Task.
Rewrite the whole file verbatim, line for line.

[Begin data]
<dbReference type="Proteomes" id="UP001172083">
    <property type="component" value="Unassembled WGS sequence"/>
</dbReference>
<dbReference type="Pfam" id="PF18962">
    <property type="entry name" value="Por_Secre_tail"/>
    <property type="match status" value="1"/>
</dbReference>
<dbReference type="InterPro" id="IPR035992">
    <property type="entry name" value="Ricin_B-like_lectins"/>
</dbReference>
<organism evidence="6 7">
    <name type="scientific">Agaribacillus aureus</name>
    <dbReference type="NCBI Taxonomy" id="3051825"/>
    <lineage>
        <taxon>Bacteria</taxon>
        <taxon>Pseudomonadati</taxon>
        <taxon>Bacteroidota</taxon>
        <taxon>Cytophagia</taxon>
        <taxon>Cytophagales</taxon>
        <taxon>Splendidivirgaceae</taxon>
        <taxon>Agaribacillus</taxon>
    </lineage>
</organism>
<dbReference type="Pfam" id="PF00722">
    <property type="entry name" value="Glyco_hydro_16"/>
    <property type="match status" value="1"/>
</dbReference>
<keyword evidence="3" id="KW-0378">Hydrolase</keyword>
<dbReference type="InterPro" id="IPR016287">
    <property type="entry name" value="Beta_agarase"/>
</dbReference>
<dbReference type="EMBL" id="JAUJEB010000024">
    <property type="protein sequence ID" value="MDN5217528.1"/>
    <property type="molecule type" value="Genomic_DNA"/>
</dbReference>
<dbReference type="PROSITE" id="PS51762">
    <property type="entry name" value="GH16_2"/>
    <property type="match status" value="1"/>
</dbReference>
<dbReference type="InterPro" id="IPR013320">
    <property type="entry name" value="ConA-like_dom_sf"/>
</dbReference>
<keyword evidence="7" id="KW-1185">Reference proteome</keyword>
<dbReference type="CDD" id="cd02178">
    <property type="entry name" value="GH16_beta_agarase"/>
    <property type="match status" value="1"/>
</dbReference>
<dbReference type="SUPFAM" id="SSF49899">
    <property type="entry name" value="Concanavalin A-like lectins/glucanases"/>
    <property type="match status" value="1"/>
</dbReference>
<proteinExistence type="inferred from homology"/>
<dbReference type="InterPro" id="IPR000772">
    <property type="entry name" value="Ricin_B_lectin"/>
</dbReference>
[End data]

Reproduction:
<dbReference type="Proteomes" id="UP001172083">
    <property type="component" value="Unassembled WGS sequence"/>
</dbReference>
<dbReference type="Pfam" id="PF18962">
    <property type="entry name" value="Por_Secre_tail"/>
    <property type="match status" value="1"/>
</dbReference>
<dbReference type="InterPro" id="IPR035992">
    <property type="entry name" value="Ricin_B-like_lectins"/>
</dbReference>
<organism evidence="6 7">
    <name type="scientific">Agaribacillus aureus</name>
    <dbReference type="NCBI Taxonomy" id="3051825"/>
    <lineage>
        <taxon>Bacteria</taxon>
        <taxon>Pseudomonadati</taxon>
        <taxon>Bacteroidota</taxon>
        <taxon>Cytophagia</taxon>
        <taxon>Cytophagales</taxon>
        <taxon>Splendidivirgaceae</taxon>
        <taxon>Agaribacillus</taxon>
    </lineage>
</organism>
<dbReference type="Pfam" id="PF00722">
    <property type="entry name" value="Glyco_hydro_16"/>
    <property type="match status" value="1"/>
</dbReference>
<keyword evidence="3" id="KW-0378">Hydrolase</keyword>
<dbReference type="InterPro" id="IPR016287">
    <property type="entry name" value="Beta_agarase"/>
</dbReference>
<dbReference type="EMBL" id="JAUJEB010000024">
    <property type="protein sequence ID" value="MDN5217528.1"/>
    <property type="molecule type" value="Genomic_DNA"/>
</dbReference>
<dbReference type="PROSITE" id="PS51762">
    <property type="entry name" value="GH16_2"/>
    <property type="match status" value="1"/>
</dbReference>
<dbReference type="InterPro" id="IPR013320">
    <property type="entry name" value="ConA-like_dom_sf"/>
</dbReference>
<keyword evidence="7" id="KW-1185">Reference proteome</keyword>
<dbReference type="CDD" id="cd02178">
    <property type="entry name" value="GH16_beta_agarase"/>
    <property type="match status" value="1"/>
</dbReference>
<dbReference type="SUPFAM" id="SSF49899">
    <property type="entry name" value="Concanavalin A-like lectins/glucanases"/>
    <property type="match status" value="1"/>
</dbReference>
<proteinExistence type="inferred from homology"/>
<dbReference type="InterPro" id="IPR000772">
    <property type="entry name" value="Ricin_B_lectin"/>
</dbReference>